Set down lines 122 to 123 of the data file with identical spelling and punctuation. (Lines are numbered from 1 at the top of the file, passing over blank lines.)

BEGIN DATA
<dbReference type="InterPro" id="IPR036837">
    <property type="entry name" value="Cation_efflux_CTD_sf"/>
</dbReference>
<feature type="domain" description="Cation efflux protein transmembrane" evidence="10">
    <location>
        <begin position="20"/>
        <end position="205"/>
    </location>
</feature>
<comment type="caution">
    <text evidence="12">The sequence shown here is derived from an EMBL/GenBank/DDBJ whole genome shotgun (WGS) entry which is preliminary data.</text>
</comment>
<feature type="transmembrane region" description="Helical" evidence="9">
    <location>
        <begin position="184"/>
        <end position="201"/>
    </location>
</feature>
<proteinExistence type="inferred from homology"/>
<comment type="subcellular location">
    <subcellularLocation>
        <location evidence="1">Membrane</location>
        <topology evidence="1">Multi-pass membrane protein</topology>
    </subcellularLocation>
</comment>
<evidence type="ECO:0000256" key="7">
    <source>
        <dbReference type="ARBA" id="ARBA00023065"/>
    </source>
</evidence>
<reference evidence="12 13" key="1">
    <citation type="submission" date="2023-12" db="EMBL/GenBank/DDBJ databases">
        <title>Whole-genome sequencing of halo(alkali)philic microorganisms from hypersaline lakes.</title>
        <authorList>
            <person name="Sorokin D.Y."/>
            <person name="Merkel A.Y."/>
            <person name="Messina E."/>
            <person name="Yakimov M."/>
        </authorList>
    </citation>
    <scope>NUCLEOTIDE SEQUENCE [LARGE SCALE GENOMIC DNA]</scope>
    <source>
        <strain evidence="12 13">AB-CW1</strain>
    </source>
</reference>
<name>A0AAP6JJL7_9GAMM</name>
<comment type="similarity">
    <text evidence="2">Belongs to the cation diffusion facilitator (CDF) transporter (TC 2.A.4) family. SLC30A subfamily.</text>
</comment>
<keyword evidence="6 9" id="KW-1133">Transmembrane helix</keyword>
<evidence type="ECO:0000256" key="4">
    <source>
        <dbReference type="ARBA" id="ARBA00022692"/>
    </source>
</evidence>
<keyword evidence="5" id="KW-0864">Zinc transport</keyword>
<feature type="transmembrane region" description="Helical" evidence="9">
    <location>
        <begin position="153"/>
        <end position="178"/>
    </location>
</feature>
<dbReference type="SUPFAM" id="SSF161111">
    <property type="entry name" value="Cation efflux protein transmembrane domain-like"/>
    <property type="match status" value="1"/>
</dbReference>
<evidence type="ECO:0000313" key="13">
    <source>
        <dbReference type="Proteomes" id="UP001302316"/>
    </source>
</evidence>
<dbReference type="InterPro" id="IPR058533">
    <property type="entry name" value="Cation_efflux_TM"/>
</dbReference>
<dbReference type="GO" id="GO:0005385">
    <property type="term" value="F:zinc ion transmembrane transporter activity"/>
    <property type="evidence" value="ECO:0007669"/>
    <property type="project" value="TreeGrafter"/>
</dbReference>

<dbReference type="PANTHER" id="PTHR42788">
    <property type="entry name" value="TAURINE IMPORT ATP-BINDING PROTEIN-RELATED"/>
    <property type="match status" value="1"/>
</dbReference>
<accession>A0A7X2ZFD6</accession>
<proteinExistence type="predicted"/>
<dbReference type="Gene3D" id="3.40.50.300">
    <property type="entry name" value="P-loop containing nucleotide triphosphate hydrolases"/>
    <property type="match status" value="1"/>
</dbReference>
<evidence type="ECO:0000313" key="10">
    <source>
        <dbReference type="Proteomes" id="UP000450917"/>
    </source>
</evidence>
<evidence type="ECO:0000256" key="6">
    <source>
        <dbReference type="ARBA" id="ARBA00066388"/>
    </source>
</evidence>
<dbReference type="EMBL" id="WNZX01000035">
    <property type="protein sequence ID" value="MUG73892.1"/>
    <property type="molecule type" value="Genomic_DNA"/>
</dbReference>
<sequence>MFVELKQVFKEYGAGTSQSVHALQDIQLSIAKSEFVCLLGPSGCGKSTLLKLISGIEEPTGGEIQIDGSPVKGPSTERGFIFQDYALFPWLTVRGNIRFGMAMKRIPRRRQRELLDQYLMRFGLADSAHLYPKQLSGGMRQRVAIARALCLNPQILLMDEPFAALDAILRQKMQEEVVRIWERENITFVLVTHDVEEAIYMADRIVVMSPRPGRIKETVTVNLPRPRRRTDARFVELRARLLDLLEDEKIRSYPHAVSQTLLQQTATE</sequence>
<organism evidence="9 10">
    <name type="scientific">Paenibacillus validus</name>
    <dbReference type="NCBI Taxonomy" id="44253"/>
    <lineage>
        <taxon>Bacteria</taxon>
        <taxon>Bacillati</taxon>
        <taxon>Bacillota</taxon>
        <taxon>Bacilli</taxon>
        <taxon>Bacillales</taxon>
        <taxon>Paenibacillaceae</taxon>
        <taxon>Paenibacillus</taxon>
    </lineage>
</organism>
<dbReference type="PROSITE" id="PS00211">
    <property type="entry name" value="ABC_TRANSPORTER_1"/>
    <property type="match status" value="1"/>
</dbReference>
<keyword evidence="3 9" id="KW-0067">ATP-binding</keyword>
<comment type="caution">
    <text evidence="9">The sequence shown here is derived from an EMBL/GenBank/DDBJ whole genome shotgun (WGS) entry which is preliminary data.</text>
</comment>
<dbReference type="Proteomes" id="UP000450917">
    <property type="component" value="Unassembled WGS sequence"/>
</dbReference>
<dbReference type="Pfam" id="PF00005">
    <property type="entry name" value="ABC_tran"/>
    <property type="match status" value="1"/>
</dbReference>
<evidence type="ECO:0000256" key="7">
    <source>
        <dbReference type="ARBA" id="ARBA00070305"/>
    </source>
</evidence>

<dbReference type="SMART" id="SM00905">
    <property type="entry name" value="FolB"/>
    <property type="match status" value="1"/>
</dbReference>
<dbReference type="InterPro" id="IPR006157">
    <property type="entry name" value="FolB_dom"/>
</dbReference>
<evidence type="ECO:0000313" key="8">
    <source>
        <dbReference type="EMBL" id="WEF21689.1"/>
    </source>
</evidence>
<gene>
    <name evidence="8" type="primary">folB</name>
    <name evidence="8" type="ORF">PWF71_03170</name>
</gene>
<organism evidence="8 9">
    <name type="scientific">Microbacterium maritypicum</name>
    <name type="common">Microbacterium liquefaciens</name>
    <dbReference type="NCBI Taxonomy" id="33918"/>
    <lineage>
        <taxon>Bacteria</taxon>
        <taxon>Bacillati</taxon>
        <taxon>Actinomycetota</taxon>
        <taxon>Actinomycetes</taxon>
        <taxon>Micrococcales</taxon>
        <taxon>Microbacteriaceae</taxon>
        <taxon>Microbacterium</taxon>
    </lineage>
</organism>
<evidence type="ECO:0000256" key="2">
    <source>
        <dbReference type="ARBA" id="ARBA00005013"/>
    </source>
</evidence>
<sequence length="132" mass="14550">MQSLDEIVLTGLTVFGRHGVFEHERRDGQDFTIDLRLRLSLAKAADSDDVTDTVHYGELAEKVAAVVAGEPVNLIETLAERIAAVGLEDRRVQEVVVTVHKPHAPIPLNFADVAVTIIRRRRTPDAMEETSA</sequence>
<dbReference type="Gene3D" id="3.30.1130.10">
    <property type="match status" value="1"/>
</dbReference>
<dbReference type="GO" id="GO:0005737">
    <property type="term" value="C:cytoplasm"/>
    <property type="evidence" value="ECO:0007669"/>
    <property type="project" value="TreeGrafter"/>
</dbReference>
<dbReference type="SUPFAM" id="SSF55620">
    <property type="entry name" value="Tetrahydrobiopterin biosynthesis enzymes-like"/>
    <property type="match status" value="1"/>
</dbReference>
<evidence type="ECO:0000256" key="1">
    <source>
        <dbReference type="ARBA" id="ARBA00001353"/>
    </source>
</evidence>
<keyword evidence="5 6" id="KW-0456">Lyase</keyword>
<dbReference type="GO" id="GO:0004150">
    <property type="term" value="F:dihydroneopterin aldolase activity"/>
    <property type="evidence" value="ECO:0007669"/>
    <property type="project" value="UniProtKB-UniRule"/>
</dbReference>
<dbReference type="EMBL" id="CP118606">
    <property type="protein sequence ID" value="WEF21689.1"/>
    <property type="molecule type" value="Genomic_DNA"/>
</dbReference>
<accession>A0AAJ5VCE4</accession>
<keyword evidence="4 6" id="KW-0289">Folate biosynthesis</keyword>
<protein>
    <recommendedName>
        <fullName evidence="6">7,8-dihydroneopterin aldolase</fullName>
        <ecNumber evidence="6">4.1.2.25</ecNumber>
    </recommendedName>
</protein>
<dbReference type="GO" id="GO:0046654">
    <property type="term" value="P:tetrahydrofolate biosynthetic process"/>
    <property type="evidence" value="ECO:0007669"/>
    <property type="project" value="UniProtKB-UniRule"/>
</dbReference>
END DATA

<keyword evidence="3 9" id="KW-0067">ATP-binding</keyword>
<comment type="caution">